It’s wonderful to desire positive change in your community. It’s admirable to want to see neighbors flourish. However, too many current strategies emphasize a limited view of the people we wish to “serve.”
In order to join with neighbors in removing barriers to a healthy, thriving life, holistic engagement must come into play. It’s not enough to have good intentions. It’s about deep, meaningful relationships with people – our neighbors. Internalizing this priority of relationships means that we must avoid the tendency to treat interactions with people like projects to be checked off a list. We must balance intention with impact. It’s essential to assess our resources and motivations. Then, we must align our vision and values. Finally, we can activate.
Holistic engagement is a framework that creates the right foundation for meaningful change.
What is Holistic Engagement?
Holistic engagement is the practice of entering into relationships with consideration for the health and wellness of an individual’s entire being.
Holistic engagement believes that each interaction contributes to a broader relationship dynamic. If an individual comes to an organization for a box of food, that interaction can set the stage for a relationship dynamic that becomes transactional. The only reason for the interaction is for the transfer of assets from the person who has resources to the one who does not. It is not one that forms a deeper connection between individuals who both have agency, stories, and strengths.
To make more room for a more equitable interaction, holistic engagement starts by reshaping how we think about neighbors in general. It operates out of the belief that a relationship takes time and authentic interaction, ideally one where power dynamics are equalized or inverted. It proposes that organizations know their neighbors deeply and fully. It’s not about handing out resources – it’s about authentically valuing human beings. It’s essential to create an integrated system of care.
Holistic engagement starts with the belief that we all possess valuable character traits and skills. Truly understanding this fact often starts with you and your team. Begin by discussing the unique skills and traits that your team has to offer. Everyone you engage with holistically deserves your very best, which means your team must deploy its best, too.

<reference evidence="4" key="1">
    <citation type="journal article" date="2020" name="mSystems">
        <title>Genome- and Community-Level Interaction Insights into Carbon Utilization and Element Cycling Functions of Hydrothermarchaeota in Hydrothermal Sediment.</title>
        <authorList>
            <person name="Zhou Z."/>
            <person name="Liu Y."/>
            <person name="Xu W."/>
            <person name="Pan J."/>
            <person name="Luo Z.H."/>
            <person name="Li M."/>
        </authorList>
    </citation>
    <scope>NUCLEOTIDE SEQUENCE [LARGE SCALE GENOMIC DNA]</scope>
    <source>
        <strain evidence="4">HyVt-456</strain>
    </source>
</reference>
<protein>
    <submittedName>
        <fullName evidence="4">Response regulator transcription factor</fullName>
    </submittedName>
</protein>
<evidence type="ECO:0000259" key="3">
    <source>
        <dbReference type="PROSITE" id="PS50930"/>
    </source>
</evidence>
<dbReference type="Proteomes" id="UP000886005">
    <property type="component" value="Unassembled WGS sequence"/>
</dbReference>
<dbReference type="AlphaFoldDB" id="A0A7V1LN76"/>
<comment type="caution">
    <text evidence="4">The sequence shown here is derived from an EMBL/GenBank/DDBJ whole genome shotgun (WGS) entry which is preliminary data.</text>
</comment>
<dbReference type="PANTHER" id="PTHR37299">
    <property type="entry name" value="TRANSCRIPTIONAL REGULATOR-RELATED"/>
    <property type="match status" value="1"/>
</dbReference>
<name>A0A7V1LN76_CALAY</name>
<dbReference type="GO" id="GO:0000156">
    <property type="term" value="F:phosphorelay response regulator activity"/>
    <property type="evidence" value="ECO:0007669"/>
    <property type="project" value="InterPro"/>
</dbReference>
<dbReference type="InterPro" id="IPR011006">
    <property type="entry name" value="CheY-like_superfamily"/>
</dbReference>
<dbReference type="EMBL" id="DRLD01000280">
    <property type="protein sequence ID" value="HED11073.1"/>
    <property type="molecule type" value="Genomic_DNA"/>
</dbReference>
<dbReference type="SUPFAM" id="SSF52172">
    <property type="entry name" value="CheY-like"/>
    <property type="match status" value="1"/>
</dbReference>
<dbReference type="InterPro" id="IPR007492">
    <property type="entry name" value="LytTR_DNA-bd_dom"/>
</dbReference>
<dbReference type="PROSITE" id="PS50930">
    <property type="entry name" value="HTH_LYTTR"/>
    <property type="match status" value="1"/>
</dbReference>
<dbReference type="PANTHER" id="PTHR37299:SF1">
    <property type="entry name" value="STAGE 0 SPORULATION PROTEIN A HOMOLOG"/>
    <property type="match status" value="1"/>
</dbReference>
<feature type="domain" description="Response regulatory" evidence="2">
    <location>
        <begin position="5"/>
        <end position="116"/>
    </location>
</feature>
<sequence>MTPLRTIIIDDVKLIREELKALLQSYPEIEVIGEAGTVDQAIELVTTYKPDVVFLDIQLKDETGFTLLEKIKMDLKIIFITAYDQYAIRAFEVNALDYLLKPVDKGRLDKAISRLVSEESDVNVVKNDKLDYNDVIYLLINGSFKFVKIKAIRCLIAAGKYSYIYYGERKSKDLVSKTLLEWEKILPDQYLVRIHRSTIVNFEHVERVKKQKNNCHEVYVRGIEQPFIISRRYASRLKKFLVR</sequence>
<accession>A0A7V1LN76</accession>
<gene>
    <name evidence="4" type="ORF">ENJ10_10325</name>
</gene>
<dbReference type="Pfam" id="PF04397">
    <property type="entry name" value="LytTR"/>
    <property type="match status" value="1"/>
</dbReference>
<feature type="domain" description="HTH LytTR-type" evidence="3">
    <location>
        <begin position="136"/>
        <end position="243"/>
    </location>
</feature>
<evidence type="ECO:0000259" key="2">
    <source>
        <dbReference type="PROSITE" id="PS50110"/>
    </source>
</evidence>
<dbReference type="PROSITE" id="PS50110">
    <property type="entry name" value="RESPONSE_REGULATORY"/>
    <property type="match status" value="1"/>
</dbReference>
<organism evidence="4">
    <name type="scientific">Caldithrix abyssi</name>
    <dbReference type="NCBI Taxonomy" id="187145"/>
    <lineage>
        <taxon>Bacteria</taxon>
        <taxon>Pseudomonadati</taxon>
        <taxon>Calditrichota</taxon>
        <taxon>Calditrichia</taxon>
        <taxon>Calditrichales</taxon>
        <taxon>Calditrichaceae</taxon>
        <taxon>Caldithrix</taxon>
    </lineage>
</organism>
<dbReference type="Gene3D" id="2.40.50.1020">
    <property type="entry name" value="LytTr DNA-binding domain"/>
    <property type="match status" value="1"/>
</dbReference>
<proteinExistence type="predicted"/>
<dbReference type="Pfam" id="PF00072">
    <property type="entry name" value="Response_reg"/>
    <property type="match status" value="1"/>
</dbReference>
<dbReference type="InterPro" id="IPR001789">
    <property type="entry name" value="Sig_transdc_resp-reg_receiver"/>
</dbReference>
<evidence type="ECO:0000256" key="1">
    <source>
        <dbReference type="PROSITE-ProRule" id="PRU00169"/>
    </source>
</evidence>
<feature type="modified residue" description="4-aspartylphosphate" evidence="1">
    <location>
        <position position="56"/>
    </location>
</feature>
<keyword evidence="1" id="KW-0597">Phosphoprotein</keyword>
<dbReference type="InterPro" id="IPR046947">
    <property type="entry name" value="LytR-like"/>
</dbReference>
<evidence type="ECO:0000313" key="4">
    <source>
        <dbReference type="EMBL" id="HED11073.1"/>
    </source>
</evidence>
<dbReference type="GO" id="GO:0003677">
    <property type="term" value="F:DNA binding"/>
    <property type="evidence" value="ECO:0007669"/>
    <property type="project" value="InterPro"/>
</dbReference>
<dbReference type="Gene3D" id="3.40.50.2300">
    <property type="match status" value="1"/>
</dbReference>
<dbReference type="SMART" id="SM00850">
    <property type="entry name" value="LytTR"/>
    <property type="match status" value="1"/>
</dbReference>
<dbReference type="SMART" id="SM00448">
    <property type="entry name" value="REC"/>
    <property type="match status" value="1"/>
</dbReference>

Once you use this lens to view others, you can offer authentic acceptance. Holistic engagement is about offering affirmation – you’re valuable and seen for who you are…not in spite of it. When we are able to accept the rough edges of ourselves and others, we can offer belonging and move forward without getting derailed every time someone acts… human.
Why is Holistic Engagement Beneficial?
Holistic engagement fosters a relationship based on trust. People feel valued. Holistic engagement values what’s true about each individual. It recognizes that everyone has gifts, talents, and skills – as well as challenges. It acknowledges that resources, opportunities, education, and luck may divide us – but no one can do life alone.
Holistic engagement recognizes each person’s hierarchy of needs. The hierarchy of needs theory says that people first need things like food, water, and shelter. When this level is met, they look for safety, belonging, esteem, and finally, self-actualization. Needs influence each other, and offering help in one area won’t necessarily encourage overall flourishing. Neighbors will benefit from community organizations that understand this. Once people determine that an organization is trustworthy, it creates a chain reaction.
In addition, a holistic engagement approach encourages practitioners by making the long, slow work of collaborating with neighbors more relationally rich and emotionally replenishing. Meaningful interactions can help them stay motivated and fulfilled. Rich relationships keep people from feeling lonely and isolated in the midst of difficult work. Partners can shoulder the tough moments and amplify the joyous ones. Moments of growth and trust are important for everyone.
How Might Stakeholders Implement the Practice of Holistic Engagement?
In many cases, holistic engagement starts by taking time to slow down and get to know people authentically. Ask questions. Share experiences.
Often, changing the environment can impact connection. Move outside of the organizational building by taking a walk or visiting someone in their home. Pay attention to nonverbal cues that signal that someone is uncomfortable in the current environment, and make a change.
Foster a culture of mutuality and vulnerability. Be willing to share on an appropriate level. Find common threads by using the gift of discernment. Listen, notice, and determine where you can find common ground. Assume a posture of humility.
Find ways to enter the neighborhood and engage people. Determine the gifts, skills, talents, and abilities they may have, and extend opportunities to utilize their expertise for appropriate compensation. View neighbors for what they have to offer, not just what barriers they face.
What Results Might Holistic Engagement Produce?
Healthy organizations, operated by healthy leaders, will bring about healthy change. The best practices of Holistic Engagement are designed for engaging and empowering each individual holistically with measurable, longer-term impacts.
As the training and consulting arm of the place-based community development organization, Focused Community Strategies, the Lupton Center exists to help nonprofits learn tools and strategies to create lasting impacts through their work – while also dignifying neighbors. Connect with us to learn more, and find out how we can partner with you!